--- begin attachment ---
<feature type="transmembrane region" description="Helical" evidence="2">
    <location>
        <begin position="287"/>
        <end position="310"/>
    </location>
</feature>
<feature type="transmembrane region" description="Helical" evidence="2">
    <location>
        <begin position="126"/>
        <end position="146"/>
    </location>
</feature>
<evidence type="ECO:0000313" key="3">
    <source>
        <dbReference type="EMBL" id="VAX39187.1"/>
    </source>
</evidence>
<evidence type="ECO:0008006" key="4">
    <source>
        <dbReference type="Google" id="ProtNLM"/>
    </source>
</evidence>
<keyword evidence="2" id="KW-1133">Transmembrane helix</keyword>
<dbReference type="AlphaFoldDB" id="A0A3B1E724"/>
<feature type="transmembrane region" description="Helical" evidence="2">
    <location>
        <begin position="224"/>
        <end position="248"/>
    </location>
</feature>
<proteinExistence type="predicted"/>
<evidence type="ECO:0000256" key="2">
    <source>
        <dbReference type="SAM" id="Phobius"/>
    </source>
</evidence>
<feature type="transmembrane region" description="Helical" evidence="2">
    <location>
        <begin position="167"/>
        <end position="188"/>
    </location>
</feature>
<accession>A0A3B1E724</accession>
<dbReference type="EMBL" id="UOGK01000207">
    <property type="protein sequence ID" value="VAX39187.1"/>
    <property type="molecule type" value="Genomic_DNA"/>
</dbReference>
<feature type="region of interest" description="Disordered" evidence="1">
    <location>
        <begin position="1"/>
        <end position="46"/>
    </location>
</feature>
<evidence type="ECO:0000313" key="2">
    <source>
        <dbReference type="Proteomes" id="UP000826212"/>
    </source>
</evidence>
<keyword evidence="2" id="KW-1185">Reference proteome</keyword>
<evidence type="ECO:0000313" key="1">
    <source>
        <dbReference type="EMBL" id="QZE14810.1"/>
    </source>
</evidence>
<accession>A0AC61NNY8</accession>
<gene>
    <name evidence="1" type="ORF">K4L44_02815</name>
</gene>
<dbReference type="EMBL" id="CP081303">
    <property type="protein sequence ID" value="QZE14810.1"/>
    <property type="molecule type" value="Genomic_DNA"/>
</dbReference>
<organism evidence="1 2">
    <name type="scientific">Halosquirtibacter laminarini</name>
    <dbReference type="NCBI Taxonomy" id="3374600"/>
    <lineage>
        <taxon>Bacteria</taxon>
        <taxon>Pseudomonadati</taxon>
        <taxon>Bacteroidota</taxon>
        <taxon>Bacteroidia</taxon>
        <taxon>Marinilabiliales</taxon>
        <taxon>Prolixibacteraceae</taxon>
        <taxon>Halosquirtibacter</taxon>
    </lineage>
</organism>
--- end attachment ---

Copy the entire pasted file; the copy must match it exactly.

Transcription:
<feature type="transmembrane region" description="Helical" evidence="2">
    <location>
        <begin position="287"/>
        <end position="310"/>
    </location>
</feature>
<feature type="transmembrane region" description="Helical" evidence="2">
    <location>
        <begin position="126"/>
        <end position="146"/>
    </location>
</feature>
<evidence type="ECO:0000313" key="3">
    <source>
        <dbReference type="EMBL" id="VAX39187.1"/>
    </source>
</evidence>
<evidence type="ECO:0008006" key="4">
    <source>
        <dbReference type="Google" id="ProtNLM"/>
    </source>
</evidence>
<keyword evidence="2" id="KW-1133">Transmembrane helix</keyword>
<dbReference type="AlphaFoldDB" id="A0A3B1E724"/>
<feature type="transmembrane region" description="Helical" evidence="2">
    <location>
        <begin position="224"/>
        <end position="248"/>
    </location>
</feature>
<proteinExistence type="predicted"/>
<evidence type="ECO:0000256" key="2">
    <source>
        <dbReference type="SAM" id="Phobius"/>
    </source>
</evidence>
<feature type="transmembrane region" description="Helical" evidence="2">
    <location>
        <begin position="167"/>
        <end position="188"/>
    </location>
</feature>
<accession>A0A3B1E724</accession>
<dbReference type="EMBL" id="UOGK01000207">
    <property type="protein sequence ID" value="VAX39187.1"/>
    <property type="molecule type" value="Genomic_DNA"/>
</dbReference>
<feature type="region of interest" description="Disordered" evidence="1">
    <location>
        <begin position="1"/>
        <end position="46"/>
    </location>
</feature>
<evidence type="ECO:0000313" key="2">
    <source>
        <dbReference type="Proteomes" id="UP000826212"/>
    </source>
</evidence>
<keyword evidence="2" id="KW-1185">Reference proteome</keyword>
<evidence type="ECO:0000313" key="1">
    <source>
        <dbReference type="EMBL" id="QZE14810.1"/>
    </source>
</evidence>
<accession>A0AC61NNY8</accession>
<gene>
    <name evidence="1" type="ORF">K4L44_02815</name>
</gene>
<dbReference type="EMBL" id="CP081303">
    <property type="protein sequence ID" value="QZE14810.1"/>
    <property type="molecule type" value="Genomic_DNA"/>
</dbReference>
<organism evidence="1 2">
    <name type="scientific">Halosquirtibacter laminarini</name>
    <dbReference type="NCBI Taxonomy" id="3374600"/>
    <lineage>
        <taxon>Bacteria</taxon>
        <taxon>Pseudomonadati</taxon>
        <taxon>Bacteroidota</taxon>
        <taxon>Bacteroidia</taxon>
        <taxon>Marinilabiliales</taxon>
        <taxon>Prolixibacteraceae</taxon>
        <taxon>Halosquirtibacter</taxon>
    </lineage>
</organism>